Monday, January 24, 2011

Sketches and drawings

I have several sketchbooks.  A big one, for use in the studio.  A REALLY big one, for life drawing sessions.  A small one, that I swore I would only use for drawings done out of my head.  Another small one, for travel, and for my haiku poems.  I think I have one or two others, each with its own purpose.  This excessiveness is because I am always trying to get myself to draw more.  I think there is a difference between a drawing and a sketch.  A sketch is quick, done to capture as much information as possible in a short amount of time.  It is not something you would necessarily use an eraser on.  It is loose and full of energy.  A drawing is something where you are trying to work out problems - whether they be composition problems, proportion, or a value study.  I usually spend more time on a drawing, and some of my drawings I consider finished works of art.  But that's just me.  I am sure others have their own definition of the difference between a sketch and a drawing. 

My studio sketchbook is filling up with one-line drawings done to help me loosen up and practice my hand-eye coordination.  Since I have been painting rabbits, many of the pages are filled with little rabbits.
These one-liners are done quickly, with a ball point pen.  I do not lift my pen, and I try to spend more time looking at the rabbit than at my paper.  You can see the distortions that are a result of this approach.  Speed is the key, with these little one line sketches, because I want to stay loose.  I often remind myself to breathe.  My favorite medium for these quick little sketches is a ball point pen.  For drawings, I prefer charcoal, which feels more like paint to me. 

Morning Joshua Tree.  Approx. 4 x 3 inches, charcoal.
The above charcoal study I consider a drawing.  Even though it is small, I worked out the values and composition.   This was not actually done in a sketchbook, but on a small piece of leftover printmaking paper. 

Usually, I safeguard my sketches and drawings.  I think there should be something that I do as an artist that doesn't have to be put on display for the public eye.  That way, I don't feel pressure to produce a beautiful sketch or drawing every time.  For every successful drawing, there are a pile of unsuccessful ones, and those can stay hidden in the sketchbook, or be crumpled and thrown in the trash.  (the REALLY bad ones might even be torn into shreds before I throw them, satisfyingly, in the garbage.)  Every now and again something good comes from all of this scribbling.  I don't mind showing the good ones.   The rest of them will live their lives in secret.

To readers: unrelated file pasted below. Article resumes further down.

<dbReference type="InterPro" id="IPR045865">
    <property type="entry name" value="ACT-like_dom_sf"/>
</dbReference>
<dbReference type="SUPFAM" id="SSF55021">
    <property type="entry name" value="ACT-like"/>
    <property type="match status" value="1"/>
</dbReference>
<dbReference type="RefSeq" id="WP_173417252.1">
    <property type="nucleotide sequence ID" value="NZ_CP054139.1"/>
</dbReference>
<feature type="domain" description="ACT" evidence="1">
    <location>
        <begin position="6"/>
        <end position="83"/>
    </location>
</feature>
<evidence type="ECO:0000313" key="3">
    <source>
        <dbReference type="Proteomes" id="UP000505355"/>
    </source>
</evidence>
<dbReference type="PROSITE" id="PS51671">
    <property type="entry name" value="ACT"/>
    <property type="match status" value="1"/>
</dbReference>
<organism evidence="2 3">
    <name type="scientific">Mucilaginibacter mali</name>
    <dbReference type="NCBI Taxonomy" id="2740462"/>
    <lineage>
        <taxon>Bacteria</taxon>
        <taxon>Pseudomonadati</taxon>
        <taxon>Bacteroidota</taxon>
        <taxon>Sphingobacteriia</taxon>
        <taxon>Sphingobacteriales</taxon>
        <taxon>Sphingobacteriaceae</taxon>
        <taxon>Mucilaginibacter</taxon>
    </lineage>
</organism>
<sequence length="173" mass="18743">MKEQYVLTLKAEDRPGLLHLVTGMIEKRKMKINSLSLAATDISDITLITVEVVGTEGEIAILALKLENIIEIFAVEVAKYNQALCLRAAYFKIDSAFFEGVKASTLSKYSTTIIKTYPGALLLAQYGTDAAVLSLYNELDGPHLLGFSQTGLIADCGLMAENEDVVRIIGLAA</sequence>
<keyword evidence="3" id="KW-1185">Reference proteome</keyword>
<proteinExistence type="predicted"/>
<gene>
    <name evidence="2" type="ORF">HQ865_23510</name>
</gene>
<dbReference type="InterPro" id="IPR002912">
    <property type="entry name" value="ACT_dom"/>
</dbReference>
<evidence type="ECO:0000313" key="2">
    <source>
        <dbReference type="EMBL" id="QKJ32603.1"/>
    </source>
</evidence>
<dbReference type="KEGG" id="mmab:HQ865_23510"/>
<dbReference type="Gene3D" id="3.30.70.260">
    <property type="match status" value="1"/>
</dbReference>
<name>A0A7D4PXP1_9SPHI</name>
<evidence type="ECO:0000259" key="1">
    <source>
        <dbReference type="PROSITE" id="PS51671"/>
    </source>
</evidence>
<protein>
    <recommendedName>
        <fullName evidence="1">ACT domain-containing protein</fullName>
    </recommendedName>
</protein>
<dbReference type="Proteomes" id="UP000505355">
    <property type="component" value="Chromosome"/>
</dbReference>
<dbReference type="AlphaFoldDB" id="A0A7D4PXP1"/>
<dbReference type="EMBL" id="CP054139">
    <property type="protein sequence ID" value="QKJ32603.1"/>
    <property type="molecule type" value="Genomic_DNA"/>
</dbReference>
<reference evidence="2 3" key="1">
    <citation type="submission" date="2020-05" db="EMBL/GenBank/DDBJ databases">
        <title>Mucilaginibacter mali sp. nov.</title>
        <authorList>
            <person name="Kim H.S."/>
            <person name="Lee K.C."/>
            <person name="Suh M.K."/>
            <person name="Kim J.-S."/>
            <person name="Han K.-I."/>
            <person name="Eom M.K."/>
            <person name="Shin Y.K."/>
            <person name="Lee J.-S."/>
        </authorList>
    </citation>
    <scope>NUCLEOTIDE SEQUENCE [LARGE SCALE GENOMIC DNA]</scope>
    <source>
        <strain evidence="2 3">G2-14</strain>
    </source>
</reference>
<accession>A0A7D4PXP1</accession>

pRiyA said...

at first glance, i thought the charcoal one was a BW photograph.

Cynthia Schelzig,Cynnie said...

Great post! Love the rabbits and your Joshua tree too......

Patty said...

Love the new blog look, and love LOVE the drawings! Thanks for the insight into your sketching. I appreciate the idea of keeping these drawings private. Makes me want to grab a shiney new sketchbook and put pencil to paper.

Hannah said...

The rabbit sketches are wonderful Karina! And lovely for their distortions. I'm reminded of the illustrations of William Steig. I like the way you make a distinction between sketching and drawing. I tend to think of everything where I'm moving quickly as a sketch--but when I set my intention to render--whatever it is--I've moved into the category of drawing. I look forward to following your winter of sketchbooks.